Yesterday’s Guardian had an interesting story on Google’s mapping of Iqaluit, the capital of Canada’s northern territory of Nunavut. For students of Arctic imaginaries like me (and my co-author Jeremy Tasch, who sent me the link), it’s fascinating how both Google and the Guardian journalist combine two very different imaginaries of the Arctic held by outsiders: The Arctic as an inhospitable, remote place of mysterious paths (Northwest Passages?) and polar bears that can be conquered only through brute determination, and the Arctic as a land of wise local people who know its secrets and whose indigenous knowledge must be respected. At one level, the two imaginaries appear to be diametrically opposed to each other: According to the first, the Arctic is a potential object of conquest, whereas under the second it is a site that outsiders must treat with humility and respect. But the news story, as well as the much longer history of colonial encounters, makes it clear that in fact the second imaginary can be mobilized in support of the former. This point, in turn, connects with a broader body of scholarship on how ‘feminine’ narratives of exoticism and encounters can support ‘masculinist’ ideals of domination, including in the Arctic.
The other fascinating thing about the story is Google’s decision to map in the winter. The article states that this choice was made so as to show some of Iqaluit’s surfaces and paths, before they disappear in the summer. Perhaps, but of course there are also features in the summer that disappear in the winter, so I’m sceptical about this explanation. I can’t help but wonder if the decision was so that Google could produce a more ‘Arcticky’ image for outsiders. In addition, the decision to map in winter made for good PR: Having intrepid Google employees trudging in the snow allows Google to place news stories about, well, intrepid Google employees trudging in the snow. This further burnishes the image of the company as one that knows no limits in its mission to map the earth, and as one that has the technological savvy and the sensitivity to local knowledge to do this right.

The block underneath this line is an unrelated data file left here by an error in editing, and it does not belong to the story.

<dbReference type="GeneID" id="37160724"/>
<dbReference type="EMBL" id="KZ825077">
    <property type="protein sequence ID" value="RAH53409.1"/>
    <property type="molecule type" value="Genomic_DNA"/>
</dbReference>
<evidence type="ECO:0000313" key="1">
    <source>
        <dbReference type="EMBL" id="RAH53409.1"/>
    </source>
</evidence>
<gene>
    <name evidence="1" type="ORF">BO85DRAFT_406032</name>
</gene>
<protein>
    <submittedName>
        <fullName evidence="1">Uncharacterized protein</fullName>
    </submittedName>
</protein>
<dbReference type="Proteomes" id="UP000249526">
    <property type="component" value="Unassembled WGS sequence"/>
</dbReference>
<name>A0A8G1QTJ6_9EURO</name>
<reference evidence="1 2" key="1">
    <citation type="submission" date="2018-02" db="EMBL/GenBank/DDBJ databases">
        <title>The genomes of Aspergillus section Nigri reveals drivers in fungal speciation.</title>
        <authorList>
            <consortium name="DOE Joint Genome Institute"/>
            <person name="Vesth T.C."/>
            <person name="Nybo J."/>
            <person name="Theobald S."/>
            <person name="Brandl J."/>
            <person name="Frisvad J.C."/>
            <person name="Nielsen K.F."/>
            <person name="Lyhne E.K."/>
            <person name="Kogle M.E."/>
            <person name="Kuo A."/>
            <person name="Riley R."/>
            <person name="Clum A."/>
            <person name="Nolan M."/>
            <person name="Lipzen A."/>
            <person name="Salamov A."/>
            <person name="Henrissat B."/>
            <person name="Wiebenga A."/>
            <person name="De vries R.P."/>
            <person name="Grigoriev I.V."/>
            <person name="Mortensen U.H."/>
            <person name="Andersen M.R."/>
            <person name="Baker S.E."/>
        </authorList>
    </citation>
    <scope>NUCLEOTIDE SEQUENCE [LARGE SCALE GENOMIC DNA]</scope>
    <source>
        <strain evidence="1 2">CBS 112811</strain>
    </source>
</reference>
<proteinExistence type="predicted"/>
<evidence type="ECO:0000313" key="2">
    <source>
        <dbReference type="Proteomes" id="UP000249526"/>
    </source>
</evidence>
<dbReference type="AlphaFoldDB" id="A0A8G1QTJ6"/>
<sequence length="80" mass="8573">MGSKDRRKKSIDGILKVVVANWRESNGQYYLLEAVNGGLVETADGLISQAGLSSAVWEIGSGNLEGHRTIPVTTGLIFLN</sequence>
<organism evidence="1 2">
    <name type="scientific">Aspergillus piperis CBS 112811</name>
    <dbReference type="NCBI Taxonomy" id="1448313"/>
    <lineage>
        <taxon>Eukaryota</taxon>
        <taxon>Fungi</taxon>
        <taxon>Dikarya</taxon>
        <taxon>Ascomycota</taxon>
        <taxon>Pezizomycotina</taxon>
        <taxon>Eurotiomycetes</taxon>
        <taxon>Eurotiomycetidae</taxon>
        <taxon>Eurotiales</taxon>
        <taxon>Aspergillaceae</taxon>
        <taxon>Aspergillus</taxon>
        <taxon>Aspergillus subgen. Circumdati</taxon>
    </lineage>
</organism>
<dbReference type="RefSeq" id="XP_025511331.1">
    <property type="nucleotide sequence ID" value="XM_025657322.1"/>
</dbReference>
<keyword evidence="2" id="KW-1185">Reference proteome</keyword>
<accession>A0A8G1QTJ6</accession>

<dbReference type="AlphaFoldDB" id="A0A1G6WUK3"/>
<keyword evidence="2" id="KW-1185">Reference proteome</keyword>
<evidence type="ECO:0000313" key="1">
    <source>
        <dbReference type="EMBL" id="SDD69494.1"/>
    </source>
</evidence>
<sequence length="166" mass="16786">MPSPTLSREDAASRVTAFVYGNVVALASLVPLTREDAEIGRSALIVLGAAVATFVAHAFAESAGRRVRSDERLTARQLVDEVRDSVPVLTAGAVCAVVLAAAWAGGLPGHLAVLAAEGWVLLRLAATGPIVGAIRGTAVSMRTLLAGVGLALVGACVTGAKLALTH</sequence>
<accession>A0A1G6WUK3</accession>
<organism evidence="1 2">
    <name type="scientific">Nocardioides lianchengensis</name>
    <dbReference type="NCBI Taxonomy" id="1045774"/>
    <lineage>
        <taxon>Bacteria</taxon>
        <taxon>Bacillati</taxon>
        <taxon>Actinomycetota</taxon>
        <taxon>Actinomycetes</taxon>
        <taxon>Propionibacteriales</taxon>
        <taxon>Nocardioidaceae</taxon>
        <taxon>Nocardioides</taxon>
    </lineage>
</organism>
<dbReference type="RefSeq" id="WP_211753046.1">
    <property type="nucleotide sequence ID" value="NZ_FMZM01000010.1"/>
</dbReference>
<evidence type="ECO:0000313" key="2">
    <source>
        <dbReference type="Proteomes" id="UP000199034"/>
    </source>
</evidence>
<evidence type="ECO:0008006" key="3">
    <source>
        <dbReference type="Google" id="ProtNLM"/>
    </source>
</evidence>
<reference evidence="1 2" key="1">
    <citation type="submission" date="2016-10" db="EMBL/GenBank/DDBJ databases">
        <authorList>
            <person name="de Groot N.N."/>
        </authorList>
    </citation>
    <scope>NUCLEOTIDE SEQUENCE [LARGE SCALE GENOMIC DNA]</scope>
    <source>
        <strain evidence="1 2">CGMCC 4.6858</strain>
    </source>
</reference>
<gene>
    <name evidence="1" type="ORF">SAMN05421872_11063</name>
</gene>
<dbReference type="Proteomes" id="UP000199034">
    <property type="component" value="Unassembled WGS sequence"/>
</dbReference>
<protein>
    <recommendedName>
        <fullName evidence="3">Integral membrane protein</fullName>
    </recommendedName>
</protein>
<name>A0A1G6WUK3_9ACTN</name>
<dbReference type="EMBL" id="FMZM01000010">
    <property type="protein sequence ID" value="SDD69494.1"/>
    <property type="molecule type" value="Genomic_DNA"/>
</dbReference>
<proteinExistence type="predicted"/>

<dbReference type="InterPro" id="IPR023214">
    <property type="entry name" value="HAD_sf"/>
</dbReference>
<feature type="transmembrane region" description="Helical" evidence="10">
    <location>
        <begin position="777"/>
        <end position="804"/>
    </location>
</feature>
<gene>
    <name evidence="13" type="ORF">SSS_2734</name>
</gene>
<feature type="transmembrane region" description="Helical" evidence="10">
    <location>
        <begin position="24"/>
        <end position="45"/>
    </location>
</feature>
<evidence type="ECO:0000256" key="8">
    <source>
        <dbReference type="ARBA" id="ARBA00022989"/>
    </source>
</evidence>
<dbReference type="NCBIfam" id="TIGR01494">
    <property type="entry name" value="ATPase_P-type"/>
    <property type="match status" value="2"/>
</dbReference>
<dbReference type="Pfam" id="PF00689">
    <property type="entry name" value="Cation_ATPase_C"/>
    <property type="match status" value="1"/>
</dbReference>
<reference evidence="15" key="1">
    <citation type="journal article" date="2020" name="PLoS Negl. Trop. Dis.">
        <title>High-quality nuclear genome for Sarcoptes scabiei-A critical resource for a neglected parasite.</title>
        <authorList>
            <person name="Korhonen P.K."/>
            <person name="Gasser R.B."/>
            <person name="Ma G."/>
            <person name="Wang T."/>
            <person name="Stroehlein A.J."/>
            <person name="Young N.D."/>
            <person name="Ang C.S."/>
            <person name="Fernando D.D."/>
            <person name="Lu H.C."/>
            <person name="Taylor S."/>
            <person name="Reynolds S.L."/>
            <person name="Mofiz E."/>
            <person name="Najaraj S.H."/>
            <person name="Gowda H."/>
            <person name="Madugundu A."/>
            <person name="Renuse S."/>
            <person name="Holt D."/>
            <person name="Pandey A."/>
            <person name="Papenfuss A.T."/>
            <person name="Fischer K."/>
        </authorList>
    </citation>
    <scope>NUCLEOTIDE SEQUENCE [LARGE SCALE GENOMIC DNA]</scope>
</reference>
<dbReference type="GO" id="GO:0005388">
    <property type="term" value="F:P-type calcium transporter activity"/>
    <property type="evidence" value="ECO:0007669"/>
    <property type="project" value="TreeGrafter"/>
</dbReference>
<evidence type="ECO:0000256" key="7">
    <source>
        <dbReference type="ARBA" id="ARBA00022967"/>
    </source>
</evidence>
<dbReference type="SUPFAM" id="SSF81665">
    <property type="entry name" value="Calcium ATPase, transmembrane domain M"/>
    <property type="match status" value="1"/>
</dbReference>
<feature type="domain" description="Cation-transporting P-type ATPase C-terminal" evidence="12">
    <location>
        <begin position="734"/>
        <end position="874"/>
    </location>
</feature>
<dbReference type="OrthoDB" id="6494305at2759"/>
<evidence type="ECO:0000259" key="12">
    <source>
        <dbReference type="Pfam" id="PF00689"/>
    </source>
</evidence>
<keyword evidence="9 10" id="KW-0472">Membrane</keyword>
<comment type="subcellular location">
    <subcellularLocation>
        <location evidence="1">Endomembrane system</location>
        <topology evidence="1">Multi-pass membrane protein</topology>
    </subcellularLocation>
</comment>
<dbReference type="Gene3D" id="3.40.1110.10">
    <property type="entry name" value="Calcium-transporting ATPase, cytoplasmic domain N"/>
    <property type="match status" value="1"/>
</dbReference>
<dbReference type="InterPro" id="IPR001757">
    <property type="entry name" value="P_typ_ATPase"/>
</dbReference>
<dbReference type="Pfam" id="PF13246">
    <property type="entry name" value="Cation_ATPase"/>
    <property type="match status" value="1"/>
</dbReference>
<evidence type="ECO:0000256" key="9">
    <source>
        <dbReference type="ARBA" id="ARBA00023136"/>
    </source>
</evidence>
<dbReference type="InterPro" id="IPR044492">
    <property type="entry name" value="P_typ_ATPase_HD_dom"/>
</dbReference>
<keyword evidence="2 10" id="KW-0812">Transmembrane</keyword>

Finally, Google’s explicit acknowledgment of the seasonality of mapping constitutes a rare admission by the Western cartographic industry that every map is a representation of time as well as a representation of space. This has always been a problem for StreetView, since it captures some of the aspects of a place that are most variable temporally. However, temporal flux in the Arctic is extreme (both seasonally and due to climate change), making its geographic representation (in both the cartographic and non-cartographic sense of the word) particularly challenging, and this has knock-on effects for the institutions of sovereignty, identity, territory, etc.